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[ESAC Student Seminar] Maddie Paoletti

Date: Thursday, May 16, 2024 Time: 12:00 - 1:00pm Location: 55-110 | MIT Campus, Cambridge, MA Attend Virtually

“The phylogenetic history of rTCA-based autotrophy in the metabolically diverse phylum, Campylobacterota”

Molecular phylogenomics reconstructs the microbial natural history of life using the evolutionary history preserved within the genetics of lineages and their metabolisms, which are informative for reconstructing palaeoecological or biogeochemical shifts over geologic time. A key target for this approach is the reductive tricarboxylic acid (rTCA) cycle, a bacterial carbon fixation pathway widely hypothesized as a prebiotic or primitive metabolism within early life. However, this assumption is not necessarily consistent with the extant diversity of the metabolism. Previous efforts to constrain its origins within the order Chlorobiales found each enzyme possessed an independent history of horizontal gene transfer (HGT), demonstrating a patchwise “chimeric” acquisition of rTCA through the lineage’s diversification. Yet a composite understanding of rTCA inheritance across the tree of life remains unexplored, which this work aims to elucidate. Campylobacterota, previously known as Epsilonproteobacteria, is a metabolically diverse microbial phylum with close homology to Aquificota, a separate rTCA autotrophic phylum, which has been hypothesized to share a stem rTCA autotrophic ancestor with one another. Using a phylogenomic approach to reconstruct the history of each step, results show enzymes were both acquired and/or replaced across the phylum over time via HGT, with independent histories of extant rTCA pathways within Campylobacteria and Aquificota. These findings of chimeric rTCA assembly are a novel observation for an autotrophic metabolism; while it suggests it is not a remnant of a conserved primordial pathway, this ability to independently evolve may be evidence of the ubiquity of rTCA in biotic and prebiotic systems.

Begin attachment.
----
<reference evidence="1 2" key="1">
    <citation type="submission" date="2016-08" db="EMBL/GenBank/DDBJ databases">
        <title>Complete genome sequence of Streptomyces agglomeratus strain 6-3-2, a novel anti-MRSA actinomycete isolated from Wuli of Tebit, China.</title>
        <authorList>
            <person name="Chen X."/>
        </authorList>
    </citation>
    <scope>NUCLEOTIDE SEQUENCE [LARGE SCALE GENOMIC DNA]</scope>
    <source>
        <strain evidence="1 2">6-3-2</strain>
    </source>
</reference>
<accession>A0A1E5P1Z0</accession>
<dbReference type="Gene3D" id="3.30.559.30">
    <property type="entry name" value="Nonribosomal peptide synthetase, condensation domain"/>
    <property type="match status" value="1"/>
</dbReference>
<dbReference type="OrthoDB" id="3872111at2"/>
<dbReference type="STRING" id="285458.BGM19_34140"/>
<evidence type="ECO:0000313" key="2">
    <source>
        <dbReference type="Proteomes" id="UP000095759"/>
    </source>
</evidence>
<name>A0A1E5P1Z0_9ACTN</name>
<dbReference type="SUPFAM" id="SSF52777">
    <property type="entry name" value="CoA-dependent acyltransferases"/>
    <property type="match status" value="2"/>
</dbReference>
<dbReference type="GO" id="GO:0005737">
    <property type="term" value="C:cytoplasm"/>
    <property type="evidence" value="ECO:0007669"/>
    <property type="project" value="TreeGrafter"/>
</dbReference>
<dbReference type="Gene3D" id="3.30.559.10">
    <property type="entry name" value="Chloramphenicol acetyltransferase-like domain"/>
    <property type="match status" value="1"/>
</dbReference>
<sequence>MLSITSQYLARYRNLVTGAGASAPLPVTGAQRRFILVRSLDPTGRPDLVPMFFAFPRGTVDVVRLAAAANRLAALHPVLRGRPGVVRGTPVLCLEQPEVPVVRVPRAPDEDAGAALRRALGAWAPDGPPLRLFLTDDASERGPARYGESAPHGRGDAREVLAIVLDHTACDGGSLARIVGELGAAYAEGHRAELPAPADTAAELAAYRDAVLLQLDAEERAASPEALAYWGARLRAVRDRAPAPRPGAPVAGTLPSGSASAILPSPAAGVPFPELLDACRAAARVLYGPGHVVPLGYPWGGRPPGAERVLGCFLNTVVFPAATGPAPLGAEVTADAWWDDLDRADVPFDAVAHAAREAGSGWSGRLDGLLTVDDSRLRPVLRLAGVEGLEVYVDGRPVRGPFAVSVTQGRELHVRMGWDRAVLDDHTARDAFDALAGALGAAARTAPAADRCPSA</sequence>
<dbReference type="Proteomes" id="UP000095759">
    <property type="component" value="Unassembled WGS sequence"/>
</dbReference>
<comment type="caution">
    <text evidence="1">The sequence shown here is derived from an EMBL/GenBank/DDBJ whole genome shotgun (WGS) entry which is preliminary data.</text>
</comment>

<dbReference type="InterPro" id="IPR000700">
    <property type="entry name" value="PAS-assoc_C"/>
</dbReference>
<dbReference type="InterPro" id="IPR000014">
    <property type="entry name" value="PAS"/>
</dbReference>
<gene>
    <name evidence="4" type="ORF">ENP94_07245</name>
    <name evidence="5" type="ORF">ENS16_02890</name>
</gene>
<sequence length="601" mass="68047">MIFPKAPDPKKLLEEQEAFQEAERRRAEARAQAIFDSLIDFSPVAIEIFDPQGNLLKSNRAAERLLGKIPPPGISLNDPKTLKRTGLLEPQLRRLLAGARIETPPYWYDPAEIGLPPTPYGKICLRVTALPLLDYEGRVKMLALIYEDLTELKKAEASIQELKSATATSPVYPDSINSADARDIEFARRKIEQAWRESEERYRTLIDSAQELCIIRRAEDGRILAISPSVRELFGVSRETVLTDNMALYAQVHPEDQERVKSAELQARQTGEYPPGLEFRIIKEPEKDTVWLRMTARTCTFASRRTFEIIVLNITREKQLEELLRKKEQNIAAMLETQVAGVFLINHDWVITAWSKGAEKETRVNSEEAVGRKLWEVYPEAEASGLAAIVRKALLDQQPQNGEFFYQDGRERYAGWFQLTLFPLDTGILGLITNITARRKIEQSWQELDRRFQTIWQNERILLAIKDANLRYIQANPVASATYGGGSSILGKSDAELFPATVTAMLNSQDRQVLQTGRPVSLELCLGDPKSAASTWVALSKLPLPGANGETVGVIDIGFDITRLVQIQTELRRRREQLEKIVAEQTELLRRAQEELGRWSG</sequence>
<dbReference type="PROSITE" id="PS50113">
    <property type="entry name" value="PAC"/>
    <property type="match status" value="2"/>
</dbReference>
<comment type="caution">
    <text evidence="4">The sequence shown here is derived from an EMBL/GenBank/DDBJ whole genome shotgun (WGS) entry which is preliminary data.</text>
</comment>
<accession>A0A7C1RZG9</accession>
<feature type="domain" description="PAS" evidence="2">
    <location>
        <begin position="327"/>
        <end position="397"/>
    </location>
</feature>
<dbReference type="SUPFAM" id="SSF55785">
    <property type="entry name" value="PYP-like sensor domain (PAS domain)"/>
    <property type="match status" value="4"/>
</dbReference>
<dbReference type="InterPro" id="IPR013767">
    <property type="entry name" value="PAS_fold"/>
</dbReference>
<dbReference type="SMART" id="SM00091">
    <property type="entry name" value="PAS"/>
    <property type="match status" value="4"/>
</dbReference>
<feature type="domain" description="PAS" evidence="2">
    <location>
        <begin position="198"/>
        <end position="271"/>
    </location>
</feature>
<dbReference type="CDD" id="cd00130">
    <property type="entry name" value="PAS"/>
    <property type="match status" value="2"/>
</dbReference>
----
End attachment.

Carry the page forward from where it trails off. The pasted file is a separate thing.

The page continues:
ESAC Student Seminar Series

A forum for students and postdocs to share recent research, hone presentation skills, and build community among peers, sponsored by the EAPS Student Advisory Committee. Open to current EAPS graduate and undergraduate students and postdocs. Typically hosted on Thursdays during the semester, including pizza lunch.

Contact: esac.officers@gmail.com